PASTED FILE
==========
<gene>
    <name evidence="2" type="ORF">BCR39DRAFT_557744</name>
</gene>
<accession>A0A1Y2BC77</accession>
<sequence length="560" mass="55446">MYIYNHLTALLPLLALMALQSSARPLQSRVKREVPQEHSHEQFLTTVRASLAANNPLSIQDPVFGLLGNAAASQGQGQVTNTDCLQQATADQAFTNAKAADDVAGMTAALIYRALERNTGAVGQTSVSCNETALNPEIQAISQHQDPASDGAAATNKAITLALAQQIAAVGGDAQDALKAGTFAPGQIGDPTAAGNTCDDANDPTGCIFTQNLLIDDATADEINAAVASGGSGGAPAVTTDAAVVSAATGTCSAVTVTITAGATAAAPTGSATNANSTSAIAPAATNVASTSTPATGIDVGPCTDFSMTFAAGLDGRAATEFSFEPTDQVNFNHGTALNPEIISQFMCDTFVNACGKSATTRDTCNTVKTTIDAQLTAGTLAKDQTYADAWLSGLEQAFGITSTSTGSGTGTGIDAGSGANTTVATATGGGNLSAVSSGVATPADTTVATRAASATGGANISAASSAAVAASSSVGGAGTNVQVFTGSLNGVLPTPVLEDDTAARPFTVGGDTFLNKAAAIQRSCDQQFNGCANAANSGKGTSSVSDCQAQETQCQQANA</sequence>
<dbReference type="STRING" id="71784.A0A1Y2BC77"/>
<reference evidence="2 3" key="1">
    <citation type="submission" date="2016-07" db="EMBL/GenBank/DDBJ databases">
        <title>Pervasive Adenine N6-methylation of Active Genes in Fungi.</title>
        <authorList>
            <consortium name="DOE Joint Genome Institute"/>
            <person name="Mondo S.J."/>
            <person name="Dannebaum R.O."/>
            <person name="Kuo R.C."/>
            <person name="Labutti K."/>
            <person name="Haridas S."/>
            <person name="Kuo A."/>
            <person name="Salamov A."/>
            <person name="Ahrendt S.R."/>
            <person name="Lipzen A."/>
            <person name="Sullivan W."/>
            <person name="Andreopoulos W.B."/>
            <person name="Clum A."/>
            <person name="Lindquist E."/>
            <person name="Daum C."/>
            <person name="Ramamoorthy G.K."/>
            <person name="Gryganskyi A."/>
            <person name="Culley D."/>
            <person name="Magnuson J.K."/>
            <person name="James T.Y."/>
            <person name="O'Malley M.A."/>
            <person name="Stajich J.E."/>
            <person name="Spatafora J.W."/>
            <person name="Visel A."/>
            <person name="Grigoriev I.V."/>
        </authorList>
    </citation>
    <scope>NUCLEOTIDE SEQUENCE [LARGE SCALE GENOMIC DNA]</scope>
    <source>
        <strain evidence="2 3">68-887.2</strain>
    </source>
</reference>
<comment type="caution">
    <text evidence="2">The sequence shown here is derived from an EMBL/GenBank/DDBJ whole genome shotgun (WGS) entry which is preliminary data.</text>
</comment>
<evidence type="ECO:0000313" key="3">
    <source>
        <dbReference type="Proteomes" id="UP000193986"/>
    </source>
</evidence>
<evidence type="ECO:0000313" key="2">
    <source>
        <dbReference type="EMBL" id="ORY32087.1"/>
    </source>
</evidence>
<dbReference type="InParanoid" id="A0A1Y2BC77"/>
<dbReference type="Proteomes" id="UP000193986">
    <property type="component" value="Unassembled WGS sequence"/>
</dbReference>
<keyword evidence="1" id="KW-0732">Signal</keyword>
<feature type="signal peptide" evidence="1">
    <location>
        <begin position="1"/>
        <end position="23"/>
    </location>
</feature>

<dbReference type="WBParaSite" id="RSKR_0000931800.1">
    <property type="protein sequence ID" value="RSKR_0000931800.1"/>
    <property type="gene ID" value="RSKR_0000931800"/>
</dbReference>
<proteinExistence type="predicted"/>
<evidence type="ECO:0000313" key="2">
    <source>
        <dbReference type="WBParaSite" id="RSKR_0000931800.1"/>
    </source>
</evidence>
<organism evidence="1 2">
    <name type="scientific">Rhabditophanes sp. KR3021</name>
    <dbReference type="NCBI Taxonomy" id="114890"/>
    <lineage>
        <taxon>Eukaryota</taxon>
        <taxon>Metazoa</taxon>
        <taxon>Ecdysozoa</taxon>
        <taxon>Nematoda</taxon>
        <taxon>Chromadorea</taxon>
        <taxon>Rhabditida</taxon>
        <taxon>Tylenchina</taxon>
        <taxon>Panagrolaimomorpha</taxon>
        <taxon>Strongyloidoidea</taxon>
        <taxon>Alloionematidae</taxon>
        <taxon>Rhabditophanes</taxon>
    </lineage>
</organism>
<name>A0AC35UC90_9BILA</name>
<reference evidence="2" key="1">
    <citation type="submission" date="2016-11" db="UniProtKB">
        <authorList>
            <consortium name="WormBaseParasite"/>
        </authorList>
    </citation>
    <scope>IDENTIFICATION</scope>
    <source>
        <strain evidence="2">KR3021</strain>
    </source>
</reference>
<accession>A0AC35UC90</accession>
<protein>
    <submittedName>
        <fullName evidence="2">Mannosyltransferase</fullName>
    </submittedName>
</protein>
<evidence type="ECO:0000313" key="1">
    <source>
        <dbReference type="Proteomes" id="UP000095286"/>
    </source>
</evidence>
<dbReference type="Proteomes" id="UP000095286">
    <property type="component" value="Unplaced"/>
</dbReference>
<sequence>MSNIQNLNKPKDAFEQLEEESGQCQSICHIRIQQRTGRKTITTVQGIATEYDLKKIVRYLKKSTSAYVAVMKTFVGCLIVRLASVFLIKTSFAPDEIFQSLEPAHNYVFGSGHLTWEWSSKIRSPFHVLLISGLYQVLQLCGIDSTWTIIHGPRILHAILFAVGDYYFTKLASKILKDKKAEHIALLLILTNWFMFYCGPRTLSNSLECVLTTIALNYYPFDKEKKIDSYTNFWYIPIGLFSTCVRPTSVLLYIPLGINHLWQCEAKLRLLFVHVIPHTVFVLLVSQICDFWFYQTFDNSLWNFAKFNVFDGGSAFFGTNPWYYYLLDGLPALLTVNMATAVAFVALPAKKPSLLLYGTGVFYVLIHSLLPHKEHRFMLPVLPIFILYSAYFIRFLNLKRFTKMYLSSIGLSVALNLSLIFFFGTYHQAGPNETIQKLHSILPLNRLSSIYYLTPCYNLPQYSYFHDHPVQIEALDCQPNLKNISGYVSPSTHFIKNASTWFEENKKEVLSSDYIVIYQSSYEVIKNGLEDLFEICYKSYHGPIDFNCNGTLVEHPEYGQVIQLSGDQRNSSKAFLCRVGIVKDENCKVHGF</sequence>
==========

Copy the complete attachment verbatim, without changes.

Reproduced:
<gene>
    <name evidence="2" type="ORF">BCR39DRAFT_557744</name>
</gene>
<accession>A0A1Y2BC77</accession>
<sequence length="560" mass="55446">MYIYNHLTALLPLLALMALQSSARPLQSRVKREVPQEHSHEQFLTTVRASLAANNPLSIQDPVFGLLGNAAASQGQGQVTNTDCLQQATADQAFTNAKAADDVAGMTAALIYRALERNTGAVGQTSVSCNETALNPEIQAISQHQDPASDGAAATNKAITLALAQQIAAVGGDAQDALKAGTFAPGQIGDPTAAGNTCDDANDPTGCIFTQNLLIDDATADEINAAVASGGSGGAPAVTTDAAVVSAATGTCSAVTVTITAGATAAAPTGSATNANSTSAIAPAATNVASTSTPATGIDVGPCTDFSMTFAAGLDGRAATEFSFEPTDQVNFNHGTALNPEIISQFMCDTFVNACGKSATTRDTCNTVKTTIDAQLTAGTLAKDQTYADAWLSGLEQAFGITSTSTGSGTGTGIDAGSGANTTVATATGGGNLSAVSSGVATPADTTVATRAASATGGANISAASSAAVAASSSVGGAGTNVQVFTGSLNGVLPTPVLEDDTAARPFTVGGDTFLNKAAAIQRSCDQQFNGCANAANSGKGTSSVSDCQAQETQCQQANA</sequence>
<dbReference type="STRING" id="71784.A0A1Y2BC77"/>
<reference evidence="2 3" key="1">
    <citation type="submission" date="2016-07" db="EMBL/GenBank/DDBJ databases">
        <title>Pervasive Adenine N6-methylation of Active Genes in Fungi.</title>
        <authorList>
            <consortium name="DOE Joint Genome Institute"/>
            <person name="Mondo S.J."/>
            <person name="Dannebaum R.O."/>
            <person name="Kuo R.C."/>
            <person name="Labutti K."/>
            <person name="Haridas S."/>
            <person name="Kuo A."/>
            <person name="Salamov A."/>
            <person name="Ahrendt S.R."/>
            <person name="Lipzen A."/>
            <person name="Sullivan W."/>
            <person name="Andreopoulos W.B."/>
            <person name="Clum A."/>
            <person name="Lindquist E."/>
            <person name="Daum C."/>
            <person name="Ramamoorthy G.K."/>
            <person name="Gryganskyi A."/>
            <person name="Culley D."/>
            <person name="Magnuson J.K."/>
            <person name="James T.Y."/>
            <person name="O'Malley M.A."/>
            <person name="Stajich J.E."/>
            <person name="Spatafora J.W."/>
            <person name="Visel A."/>
            <person name="Grigoriev I.V."/>
        </authorList>
    </citation>
    <scope>NUCLEOTIDE SEQUENCE [LARGE SCALE GENOMIC DNA]</scope>
    <source>
        <strain evidence="2 3">68-887.2</strain>
    </source>
</reference>
<comment type="caution">
    <text evidence="2">The sequence shown here is derived from an EMBL/GenBank/DDBJ whole genome shotgun (WGS) entry which is preliminary data.</text>
</comment>
<evidence type="ECO:0000313" key="3">
    <source>
        <dbReference type="Proteomes" id="UP000193986"/>
    </source>
</evidence>
<evidence type="ECO:0000313" key="2">
    <source>
        <dbReference type="EMBL" id="ORY32087.1"/>
    </source>
</evidence>
<dbReference type="InParanoid" id="A0A1Y2BC77"/>
<dbReference type="Proteomes" id="UP000193986">
    <property type="component" value="Unassembled WGS sequence"/>
</dbReference>
<keyword evidence="1" id="KW-0732">Signal</keyword>
<feature type="signal peptide" evidence="1">
    <location>
        <begin position="1"/>
        <end position="23"/>
    </location>
</feature>

<dbReference type="WBParaSite" id="RSKR_0000931800.1">
    <property type="protein sequence ID" value="RSKR_0000931800.1"/>
    <property type="gene ID" value="RSKR_0000931800"/>
</dbReference>
<proteinExistence type="predicted"/>
<evidence type="ECO:0000313" key="2">
    <source>
        <dbReference type="WBParaSite" id="RSKR_0000931800.1"/>
    </source>
</evidence>
<organism evidence="1 2">
    <name type="scientific">Rhabditophanes sp. KR3021</name>
    <dbReference type="NCBI Taxonomy" id="114890"/>
    <lineage>
        <taxon>Eukaryota</taxon>
        <taxon>Metazoa</taxon>
        <taxon>Ecdysozoa</taxon>
        <taxon>Nematoda</taxon>
        <taxon>Chromadorea</taxon>
        <taxon>Rhabditida</taxon>
        <taxon>Tylenchina</taxon>
        <taxon>Panagrolaimomorpha</taxon>
        <taxon>Strongyloidoidea</taxon>
        <taxon>Alloionematidae</taxon>
        <taxon>Rhabditophanes</taxon>
    </lineage>
</organism>
<name>A0AC35UC90_9BILA</name>
<reference evidence="2" key="1">
    <citation type="submission" date="2016-11" db="UniProtKB">
        <authorList>
            <consortium name="WormBaseParasite"/>
        </authorList>
    </citation>
    <scope>IDENTIFICATION</scope>
    <source>
        <strain evidence="2">KR3021</strain>
    </source>
</reference>
<accession>A0AC35UC90</accession>
<protein>
    <submittedName>
        <fullName evidence="2">Mannosyltransferase</fullName>
    </submittedName>
</protein>
<evidence type="ECO:0000313" key="1">
    <source>
        <dbReference type="Proteomes" id="UP000095286"/>
    </source>
</evidence>
<dbReference type="Proteomes" id="UP000095286">
    <property type="component" value="Unplaced"/>
</dbReference>
<sequence>MSNIQNLNKPKDAFEQLEEESGQCQSICHIRIQQRTGRKTITTVQGIATEYDLKKIVRYLKKSTSAYVAVMKTFVGCLIVRLASVFLIKTSFAPDEIFQSLEPAHNYVFGSGHLTWEWSSKIRSPFHVLLISGLYQVLQLCGIDSTWTIIHGPRILHAILFAVGDYYFTKLASKILKDKKAEHIALLLILTNWFMFYCGPRTLSNSLECVLTTIALNYYPFDKEKKIDSYTNFWYIPIGLFSTCVRPTSVLLYIPLGINHLWQCEAKLRLLFVHVIPHTVFVLLVSQICDFWFYQTFDNSLWNFAKFNVFDGGSAFFGTNPWYYYLLDGLPALLTVNMATAVAFVALPAKKPSLLLYGTGVFYVLIHSLLPHKEHRFMLPVLPIFILYSAYFIRFLNLKRFTKMYLSSIGLSVALNLSLIFFFGTYHQAGPNETIQKLHSILPLNRLSSIYYLTPCYNLPQYSYFHDHPVQIEALDCQPNLKNISGYVSPSTHFIKNASTWFEENKKEVLSSDYIVIYQSSYEVIKNGLEDLFEICYKSYHGPIDFNCNGTLVEHPEYGQVIQLSGDQRNSSKAFLCRVGIVKDENCKVHGF</sequence>